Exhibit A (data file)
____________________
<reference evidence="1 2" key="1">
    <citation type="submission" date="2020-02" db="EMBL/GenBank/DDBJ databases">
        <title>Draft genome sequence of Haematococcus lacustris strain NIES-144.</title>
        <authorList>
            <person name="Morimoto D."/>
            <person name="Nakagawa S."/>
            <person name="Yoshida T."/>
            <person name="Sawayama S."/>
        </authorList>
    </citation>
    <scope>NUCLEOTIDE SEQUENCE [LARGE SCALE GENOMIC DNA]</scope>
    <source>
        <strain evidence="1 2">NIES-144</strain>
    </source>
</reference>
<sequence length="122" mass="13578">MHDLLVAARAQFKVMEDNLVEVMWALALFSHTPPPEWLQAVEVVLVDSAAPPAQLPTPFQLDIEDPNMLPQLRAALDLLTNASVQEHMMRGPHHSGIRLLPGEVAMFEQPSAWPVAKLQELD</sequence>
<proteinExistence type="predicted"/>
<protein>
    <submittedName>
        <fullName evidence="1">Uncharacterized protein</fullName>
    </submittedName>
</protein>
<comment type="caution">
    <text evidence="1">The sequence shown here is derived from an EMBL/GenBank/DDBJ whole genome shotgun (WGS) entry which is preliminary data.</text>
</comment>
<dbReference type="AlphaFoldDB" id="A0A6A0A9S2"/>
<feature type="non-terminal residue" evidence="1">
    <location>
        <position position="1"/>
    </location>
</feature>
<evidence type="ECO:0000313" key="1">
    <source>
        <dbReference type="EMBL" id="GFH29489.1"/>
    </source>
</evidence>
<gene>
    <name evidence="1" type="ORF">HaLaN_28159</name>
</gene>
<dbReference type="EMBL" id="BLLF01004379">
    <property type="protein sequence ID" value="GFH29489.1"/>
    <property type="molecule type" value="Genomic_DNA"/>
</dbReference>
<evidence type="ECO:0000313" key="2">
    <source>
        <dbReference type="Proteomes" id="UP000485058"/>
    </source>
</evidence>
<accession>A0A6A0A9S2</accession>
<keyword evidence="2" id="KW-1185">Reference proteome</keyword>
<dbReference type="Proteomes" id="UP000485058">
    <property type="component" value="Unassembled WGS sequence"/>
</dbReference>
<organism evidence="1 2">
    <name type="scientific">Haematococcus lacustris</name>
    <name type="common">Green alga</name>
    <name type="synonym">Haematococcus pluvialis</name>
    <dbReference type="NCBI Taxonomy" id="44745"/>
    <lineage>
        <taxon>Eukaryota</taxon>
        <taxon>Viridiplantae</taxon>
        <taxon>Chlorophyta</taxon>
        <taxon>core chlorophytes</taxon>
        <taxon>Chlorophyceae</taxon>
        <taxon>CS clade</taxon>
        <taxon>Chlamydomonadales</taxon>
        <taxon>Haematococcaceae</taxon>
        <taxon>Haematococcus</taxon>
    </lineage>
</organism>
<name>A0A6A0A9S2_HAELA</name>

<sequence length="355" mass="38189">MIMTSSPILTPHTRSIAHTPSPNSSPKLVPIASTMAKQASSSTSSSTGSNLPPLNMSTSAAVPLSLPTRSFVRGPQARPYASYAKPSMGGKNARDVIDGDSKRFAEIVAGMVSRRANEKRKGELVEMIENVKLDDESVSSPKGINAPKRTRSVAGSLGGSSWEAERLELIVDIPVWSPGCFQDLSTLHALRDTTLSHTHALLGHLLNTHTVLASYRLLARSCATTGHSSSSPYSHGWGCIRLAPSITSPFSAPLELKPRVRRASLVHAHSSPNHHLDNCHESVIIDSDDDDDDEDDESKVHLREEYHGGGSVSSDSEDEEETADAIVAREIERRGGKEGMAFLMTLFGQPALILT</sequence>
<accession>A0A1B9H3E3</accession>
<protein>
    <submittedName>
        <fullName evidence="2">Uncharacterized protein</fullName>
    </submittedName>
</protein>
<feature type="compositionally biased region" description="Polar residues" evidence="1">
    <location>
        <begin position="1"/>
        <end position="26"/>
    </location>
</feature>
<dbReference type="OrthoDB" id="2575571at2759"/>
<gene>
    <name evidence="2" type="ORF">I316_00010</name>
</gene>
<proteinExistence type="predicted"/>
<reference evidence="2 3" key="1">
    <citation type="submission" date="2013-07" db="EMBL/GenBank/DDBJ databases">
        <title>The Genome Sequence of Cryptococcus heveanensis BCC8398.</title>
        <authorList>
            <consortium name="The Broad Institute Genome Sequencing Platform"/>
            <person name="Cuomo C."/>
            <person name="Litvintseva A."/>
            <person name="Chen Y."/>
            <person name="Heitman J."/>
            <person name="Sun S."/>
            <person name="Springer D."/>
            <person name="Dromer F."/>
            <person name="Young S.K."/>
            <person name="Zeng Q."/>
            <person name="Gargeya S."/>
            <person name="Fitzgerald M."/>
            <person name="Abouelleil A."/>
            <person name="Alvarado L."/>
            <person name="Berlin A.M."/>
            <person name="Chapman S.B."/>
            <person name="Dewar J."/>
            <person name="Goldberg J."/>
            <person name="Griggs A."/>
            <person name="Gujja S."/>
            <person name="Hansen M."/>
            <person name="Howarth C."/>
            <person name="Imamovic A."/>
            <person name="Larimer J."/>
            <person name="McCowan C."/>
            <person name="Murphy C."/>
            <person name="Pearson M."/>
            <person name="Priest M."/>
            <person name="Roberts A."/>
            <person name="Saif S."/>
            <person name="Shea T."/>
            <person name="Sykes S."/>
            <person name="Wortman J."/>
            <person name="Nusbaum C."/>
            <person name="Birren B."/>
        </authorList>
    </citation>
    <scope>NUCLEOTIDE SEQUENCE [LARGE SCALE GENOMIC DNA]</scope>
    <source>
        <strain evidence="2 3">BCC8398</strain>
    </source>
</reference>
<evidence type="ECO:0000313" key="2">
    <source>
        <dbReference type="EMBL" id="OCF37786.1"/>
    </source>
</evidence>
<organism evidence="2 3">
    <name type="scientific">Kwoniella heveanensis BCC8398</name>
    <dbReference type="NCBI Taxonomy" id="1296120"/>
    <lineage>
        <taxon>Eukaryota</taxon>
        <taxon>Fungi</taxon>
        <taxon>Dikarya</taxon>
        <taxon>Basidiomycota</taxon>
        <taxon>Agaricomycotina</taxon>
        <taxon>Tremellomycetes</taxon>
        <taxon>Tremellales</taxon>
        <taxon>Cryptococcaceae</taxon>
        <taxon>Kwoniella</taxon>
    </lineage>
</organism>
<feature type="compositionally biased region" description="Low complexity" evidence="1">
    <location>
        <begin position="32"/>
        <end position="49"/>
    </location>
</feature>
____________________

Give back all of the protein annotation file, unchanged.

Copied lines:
<reference evidence="1 2" key="1">
    <citation type="submission" date="2020-02" db="EMBL/GenBank/DDBJ databases">
        <title>Draft genome sequence of Haematococcus lacustris strain NIES-144.</title>
        <authorList>
            <person name="Morimoto D."/>
            <person name="Nakagawa S."/>
            <person name="Yoshida T."/>
            <person name="Sawayama S."/>
        </authorList>
    </citation>
    <scope>NUCLEOTIDE SEQUENCE [LARGE SCALE GENOMIC DNA]</scope>
    <source>
        <strain evidence="1 2">NIES-144</strain>
    </source>
</reference>
<sequence length="122" mass="13578">MHDLLVAARAQFKVMEDNLVEVMWALALFSHTPPPEWLQAVEVVLVDSAAPPAQLPTPFQLDIEDPNMLPQLRAALDLLTNASVQEHMMRGPHHSGIRLLPGEVAMFEQPSAWPVAKLQELD</sequence>
<proteinExistence type="predicted"/>
<protein>
    <submittedName>
        <fullName evidence="1">Uncharacterized protein</fullName>
    </submittedName>
</protein>
<comment type="caution">
    <text evidence="1">The sequence shown here is derived from an EMBL/GenBank/DDBJ whole genome shotgun (WGS) entry which is preliminary data.</text>
</comment>
<dbReference type="AlphaFoldDB" id="A0A6A0A9S2"/>
<feature type="non-terminal residue" evidence="1">
    <location>
        <position position="1"/>
    </location>
</feature>
<evidence type="ECO:0000313" key="1">
    <source>
        <dbReference type="EMBL" id="GFH29489.1"/>
    </source>
</evidence>
<gene>
    <name evidence="1" type="ORF">HaLaN_28159</name>
</gene>
<dbReference type="EMBL" id="BLLF01004379">
    <property type="protein sequence ID" value="GFH29489.1"/>
    <property type="molecule type" value="Genomic_DNA"/>
</dbReference>
<evidence type="ECO:0000313" key="2">
    <source>
        <dbReference type="Proteomes" id="UP000485058"/>
    </source>
</evidence>
<accession>A0A6A0A9S2</accession>
<keyword evidence="2" id="KW-1185">Reference proteome</keyword>
<dbReference type="Proteomes" id="UP000485058">
    <property type="component" value="Unassembled WGS sequence"/>
</dbReference>
<organism evidence="1 2">
    <name type="scientific">Haematococcus lacustris</name>
    <name type="common">Green alga</name>
    <name type="synonym">Haematococcus pluvialis</name>
    <dbReference type="NCBI Taxonomy" id="44745"/>
    <lineage>
        <taxon>Eukaryota</taxon>
        <taxon>Viridiplantae</taxon>
        <taxon>Chlorophyta</taxon>
        <taxon>core chlorophytes</taxon>
        <taxon>Chlorophyceae</taxon>
        <taxon>CS clade</taxon>
        <taxon>Chlamydomonadales</taxon>
        <taxon>Haematococcaceae</taxon>
        <taxon>Haematococcus</taxon>
    </lineage>
</organism>
<name>A0A6A0A9S2_HAELA</name>

<sequence length="355" mass="38189">MIMTSSPILTPHTRSIAHTPSPNSSPKLVPIASTMAKQASSSTSSSTGSNLPPLNMSTSAAVPLSLPTRSFVRGPQARPYASYAKPSMGGKNARDVIDGDSKRFAEIVAGMVSRRANEKRKGELVEMIENVKLDDESVSSPKGINAPKRTRSVAGSLGGSSWEAERLELIVDIPVWSPGCFQDLSTLHALRDTTLSHTHALLGHLLNTHTVLASYRLLARSCATTGHSSSSPYSHGWGCIRLAPSITSPFSAPLELKPRVRRASLVHAHSSPNHHLDNCHESVIIDSDDDDDDEDDESKVHLREEYHGGGSVSSDSEDEEETADAIVAREIERRGGKEGMAFLMTLFGQPALILT</sequence>
<accession>A0A1B9H3E3</accession>
<protein>
    <submittedName>
        <fullName evidence="2">Uncharacterized protein</fullName>
    </submittedName>
</protein>
<feature type="compositionally biased region" description="Polar residues" evidence="1">
    <location>
        <begin position="1"/>
        <end position="26"/>
    </location>
</feature>
<dbReference type="OrthoDB" id="2575571at2759"/>
<gene>
    <name evidence="2" type="ORF">I316_00010</name>
</gene>
<proteinExistence type="predicted"/>
<reference evidence="2 3" key="1">
    <citation type="submission" date="2013-07" db="EMBL/GenBank/DDBJ databases">
        <title>The Genome Sequence of Cryptococcus heveanensis BCC8398.</title>
        <authorList>
            <consortium name="The Broad Institute Genome Sequencing Platform"/>
            <person name="Cuomo C."/>
            <person name="Litvintseva A."/>
            <person name="Chen Y."/>
            <person name="Heitman J."/>
            <person name="Sun S."/>
            <person name="Springer D."/>
            <person name="Dromer F."/>
            <person name="Young S.K."/>
            <person name="Zeng Q."/>
            <person name="Gargeya S."/>
            <person name="Fitzgerald M."/>
            <person name="Abouelleil A."/>
            <person name="Alvarado L."/>
            <person name="Berlin A.M."/>
            <person name="Chapman S.B."/>
            <person name="Dewar J."/>
            <person name="Goldberg J."/>
            <person name="Griggs A."/>
            <person name="Gujja S."/>
            <person name="Hansen M."/>
            <person name="Howarth C."/>
            <person name="Imamovic A."/>
            <person name="Larimer J."/>
            <person name="McCowan C."/>
            <person name="Murphy C."/>
            <person name="Pearson M."/>
            <person name="Priest M."/>
            <person name="Roberts A."/>
            <person name="Saif S."/>
            <person name="Shea T."/>
            <person name="Sykes S."/>
            <person name="Wortman J."/>
            <person name="Nusbaum C."/>
            <person name="Birren B."/>
        </authorList>
    </citation>
    <scope>NUCLEOTIDE SEQUENCE [LARGE SCALE GENOMIC DNA]</scope>
    <source>
        <strain evidence="2 3">BCC8398</strain>
    </source>
</reference>
<evidence type="ECO:0000313" key="2">
    <source>
        <dbReference type="EMBL" id="OCF37786.1"/>
    </source>
</evidence>
<organism evidence="2 3">
    <name type="scientific">Kwoniella heveanensis BCC8398</name>
    <dbReference type="NCBI Taxonomy" id="1296120"/>
    <lineage>
        <taxon>Eukaryota</taxon>
        <taxon>Fungi</taxon>
        <taxon>Dikarya</taxon>
        <taxon>Basidiomycota</taxon>
        <taxon>Agaricomycotina</taxon>
        <taxon>Tremellomycetes</taxon>
        <taxon>Tremellales</taxon>
        <taxon>Cryptococcaceae</taxon>
        <taxon>Kwoniella</taxon>
    </lineage>
</organism>
<feature type="compositionally biased region" description="Low complexity" evidence="1">
    <location>
        <begin position="32"/>
        <end position="49"/>
    </location>
</feature>